Tips for Disaster Survivors

I found this article and thought it actually has some great advice. Take a look!

We are all concerned with saving money and it is important to shop around when looking for insurance coverage. However, simply reducing your coverage or dropping important coverages altogether can leave you dangerously underinsured in the event of a disaster.

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We're big fans of getting all of your ducks in a row with a scope of loss to make sure the insurance company is giving you a fair estimate (Read our free eBook for more information on a Scope of Loss). A very common software used in the industry for this purpose is Xactimate. I read an article recently that stated that while building material costs are going up, the value of those building materials is going DOWN in Xactimate.

Here is the graphic they provided in their story (read it HERE):

I encourage anyone going through a loss to still go through the pricing exercise but have all prices verified by a contractor who actually builds houses or performs the kinds of repairs you're having done to make sure you don't get short changed!


A follow up blog post specifically addressing California was posted HERE.

About 18 months after the Waldo Canyon fire in Colorado Springs, a fire survivor wrote to let us know they had finalized their claim and even gotten all of their code upgrade coverage. In their case they weren't underinsured. Here is how they did it.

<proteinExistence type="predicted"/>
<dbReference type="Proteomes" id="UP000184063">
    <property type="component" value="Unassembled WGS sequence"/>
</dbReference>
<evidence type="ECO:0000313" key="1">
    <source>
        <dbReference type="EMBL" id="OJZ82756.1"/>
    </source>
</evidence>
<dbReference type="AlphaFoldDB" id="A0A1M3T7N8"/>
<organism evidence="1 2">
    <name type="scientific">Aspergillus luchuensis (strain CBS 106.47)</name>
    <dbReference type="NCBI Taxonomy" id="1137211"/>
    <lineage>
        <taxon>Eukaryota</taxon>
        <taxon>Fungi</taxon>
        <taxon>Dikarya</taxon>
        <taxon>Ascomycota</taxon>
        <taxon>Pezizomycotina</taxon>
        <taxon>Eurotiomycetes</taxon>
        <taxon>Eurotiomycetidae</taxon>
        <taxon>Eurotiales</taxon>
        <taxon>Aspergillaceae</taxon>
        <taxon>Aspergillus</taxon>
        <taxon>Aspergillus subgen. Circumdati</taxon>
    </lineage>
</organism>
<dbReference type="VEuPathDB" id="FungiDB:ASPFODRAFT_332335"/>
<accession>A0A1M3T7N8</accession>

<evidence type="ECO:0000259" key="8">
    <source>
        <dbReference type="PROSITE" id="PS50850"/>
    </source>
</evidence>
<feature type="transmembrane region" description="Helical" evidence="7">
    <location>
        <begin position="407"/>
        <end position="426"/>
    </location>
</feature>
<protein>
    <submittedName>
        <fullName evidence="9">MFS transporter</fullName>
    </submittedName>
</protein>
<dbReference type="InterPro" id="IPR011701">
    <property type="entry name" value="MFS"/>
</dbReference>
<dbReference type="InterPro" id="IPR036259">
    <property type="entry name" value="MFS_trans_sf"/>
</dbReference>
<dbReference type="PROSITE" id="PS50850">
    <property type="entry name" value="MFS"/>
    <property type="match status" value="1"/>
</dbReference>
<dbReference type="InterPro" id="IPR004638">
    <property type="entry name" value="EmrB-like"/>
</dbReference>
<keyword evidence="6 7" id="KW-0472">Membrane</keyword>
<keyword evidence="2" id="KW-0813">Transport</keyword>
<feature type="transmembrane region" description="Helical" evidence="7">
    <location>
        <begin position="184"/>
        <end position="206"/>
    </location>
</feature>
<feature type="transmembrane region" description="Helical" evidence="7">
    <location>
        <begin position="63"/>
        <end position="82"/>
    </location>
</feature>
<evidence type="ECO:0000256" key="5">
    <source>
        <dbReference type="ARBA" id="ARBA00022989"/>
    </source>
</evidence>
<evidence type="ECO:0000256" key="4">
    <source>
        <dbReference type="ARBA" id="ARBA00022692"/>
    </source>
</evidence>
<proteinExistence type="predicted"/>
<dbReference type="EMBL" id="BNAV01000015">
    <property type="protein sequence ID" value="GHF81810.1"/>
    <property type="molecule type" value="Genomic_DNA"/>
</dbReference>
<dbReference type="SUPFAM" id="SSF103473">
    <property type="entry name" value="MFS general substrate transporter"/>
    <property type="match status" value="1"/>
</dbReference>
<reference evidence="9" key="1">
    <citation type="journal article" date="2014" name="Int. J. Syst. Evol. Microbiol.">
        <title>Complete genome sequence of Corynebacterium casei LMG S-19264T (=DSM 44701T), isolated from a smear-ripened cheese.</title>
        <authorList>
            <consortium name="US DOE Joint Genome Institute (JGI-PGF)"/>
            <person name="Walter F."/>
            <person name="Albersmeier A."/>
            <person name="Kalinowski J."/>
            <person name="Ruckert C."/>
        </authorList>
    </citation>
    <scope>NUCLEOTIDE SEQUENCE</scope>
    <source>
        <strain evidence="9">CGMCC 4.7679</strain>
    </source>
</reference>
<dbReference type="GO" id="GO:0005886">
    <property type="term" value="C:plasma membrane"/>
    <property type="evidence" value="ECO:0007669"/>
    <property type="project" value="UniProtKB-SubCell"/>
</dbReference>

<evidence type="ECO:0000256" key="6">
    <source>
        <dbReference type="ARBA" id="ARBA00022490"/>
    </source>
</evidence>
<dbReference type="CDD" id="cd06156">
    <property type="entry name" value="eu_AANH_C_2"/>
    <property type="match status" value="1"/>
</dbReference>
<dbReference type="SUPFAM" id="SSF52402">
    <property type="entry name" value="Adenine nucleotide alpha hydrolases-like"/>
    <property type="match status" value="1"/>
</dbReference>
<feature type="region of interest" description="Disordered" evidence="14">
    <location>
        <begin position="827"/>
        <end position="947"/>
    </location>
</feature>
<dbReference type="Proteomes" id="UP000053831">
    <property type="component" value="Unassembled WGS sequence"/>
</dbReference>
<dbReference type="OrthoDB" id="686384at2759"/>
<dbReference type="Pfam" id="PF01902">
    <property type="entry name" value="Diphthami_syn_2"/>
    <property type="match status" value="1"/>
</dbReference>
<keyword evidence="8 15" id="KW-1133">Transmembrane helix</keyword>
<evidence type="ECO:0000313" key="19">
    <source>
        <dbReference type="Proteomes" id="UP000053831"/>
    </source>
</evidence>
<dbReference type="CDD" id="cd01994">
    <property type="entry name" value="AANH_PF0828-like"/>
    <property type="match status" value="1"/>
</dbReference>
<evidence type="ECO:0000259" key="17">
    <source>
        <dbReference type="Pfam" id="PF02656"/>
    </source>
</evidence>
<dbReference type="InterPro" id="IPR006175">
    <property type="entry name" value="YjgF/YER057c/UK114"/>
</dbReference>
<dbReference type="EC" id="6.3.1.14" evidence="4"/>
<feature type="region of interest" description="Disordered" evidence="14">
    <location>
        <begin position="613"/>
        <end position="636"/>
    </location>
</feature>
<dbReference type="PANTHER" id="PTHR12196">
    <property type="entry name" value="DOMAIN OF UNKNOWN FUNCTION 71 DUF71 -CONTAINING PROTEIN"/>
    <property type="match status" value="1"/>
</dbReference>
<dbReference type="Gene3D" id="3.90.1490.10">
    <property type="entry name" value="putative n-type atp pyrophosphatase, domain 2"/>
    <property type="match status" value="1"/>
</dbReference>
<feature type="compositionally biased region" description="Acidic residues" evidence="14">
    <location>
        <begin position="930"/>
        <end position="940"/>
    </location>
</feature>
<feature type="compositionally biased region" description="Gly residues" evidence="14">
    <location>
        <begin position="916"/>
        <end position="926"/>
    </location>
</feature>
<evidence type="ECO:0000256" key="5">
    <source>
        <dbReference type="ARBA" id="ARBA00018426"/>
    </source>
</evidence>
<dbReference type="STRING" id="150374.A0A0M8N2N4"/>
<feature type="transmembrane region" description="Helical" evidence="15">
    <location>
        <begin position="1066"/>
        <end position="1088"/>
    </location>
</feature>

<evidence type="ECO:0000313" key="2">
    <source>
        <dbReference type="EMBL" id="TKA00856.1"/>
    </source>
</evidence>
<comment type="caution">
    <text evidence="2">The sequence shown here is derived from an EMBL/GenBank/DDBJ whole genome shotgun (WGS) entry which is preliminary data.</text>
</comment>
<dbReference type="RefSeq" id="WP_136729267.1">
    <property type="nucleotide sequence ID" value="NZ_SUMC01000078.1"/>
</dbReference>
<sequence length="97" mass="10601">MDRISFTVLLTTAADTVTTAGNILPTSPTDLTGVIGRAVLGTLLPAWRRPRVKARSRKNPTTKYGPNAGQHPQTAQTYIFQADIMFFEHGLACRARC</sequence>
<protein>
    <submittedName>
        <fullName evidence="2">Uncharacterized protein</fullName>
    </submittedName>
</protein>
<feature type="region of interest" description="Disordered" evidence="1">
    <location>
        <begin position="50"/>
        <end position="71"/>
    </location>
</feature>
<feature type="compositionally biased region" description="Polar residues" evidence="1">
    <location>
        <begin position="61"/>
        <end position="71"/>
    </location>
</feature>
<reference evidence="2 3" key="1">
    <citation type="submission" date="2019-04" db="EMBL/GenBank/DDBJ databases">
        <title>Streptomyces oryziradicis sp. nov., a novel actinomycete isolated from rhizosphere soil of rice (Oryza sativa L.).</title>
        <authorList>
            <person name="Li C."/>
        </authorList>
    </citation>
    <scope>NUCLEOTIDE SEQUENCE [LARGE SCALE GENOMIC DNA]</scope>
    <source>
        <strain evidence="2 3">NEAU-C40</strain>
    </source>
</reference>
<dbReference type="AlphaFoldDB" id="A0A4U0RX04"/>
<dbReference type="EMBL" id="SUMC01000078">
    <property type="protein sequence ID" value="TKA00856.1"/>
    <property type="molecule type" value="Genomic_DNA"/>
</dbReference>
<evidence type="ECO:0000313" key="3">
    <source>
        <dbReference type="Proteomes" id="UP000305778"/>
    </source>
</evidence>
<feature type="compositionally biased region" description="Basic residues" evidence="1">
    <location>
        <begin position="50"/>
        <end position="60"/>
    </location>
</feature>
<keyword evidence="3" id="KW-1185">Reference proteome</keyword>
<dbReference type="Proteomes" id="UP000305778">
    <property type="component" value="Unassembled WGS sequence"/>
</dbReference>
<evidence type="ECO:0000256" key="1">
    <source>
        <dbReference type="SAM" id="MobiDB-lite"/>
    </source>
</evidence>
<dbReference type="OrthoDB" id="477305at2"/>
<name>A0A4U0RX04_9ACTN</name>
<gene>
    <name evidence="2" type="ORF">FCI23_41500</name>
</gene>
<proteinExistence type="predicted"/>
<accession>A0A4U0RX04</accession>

First of let’s see the numbers. I’m going to change the numbers to make it easier to understand.

Coverage A was stated on the declarations page as $500,000. They had extended replacement at 25% or $125,000. The ordinance and law (OL) portion of the policy stated that the insurance company would cover 10% of the dwelling portion of the claim. This language is important as some OL coverage specifically states that they cover 10% of the stated limit of A, not 10% of the dwelling. What’s the difference? Let’s see!

Inspirational Quotes

Life isn’t about how to survive the storm, but how to dance in the rain.



Unless you’ve been through the disaster recovery process, you don’t know what you don’t know. Inexperience leaves you at a disadvantage and vulnerable to bad advice. Well wishing family and friends may inadvertently offer you bad advice. Despicable people who make a living preying on ignorance and desperation will target you in hopes of persuading you to accept bad advice. CARe will help equip you to discern what is in your best interest.

2003 Grand Prix Fire Survivor, Claremont CA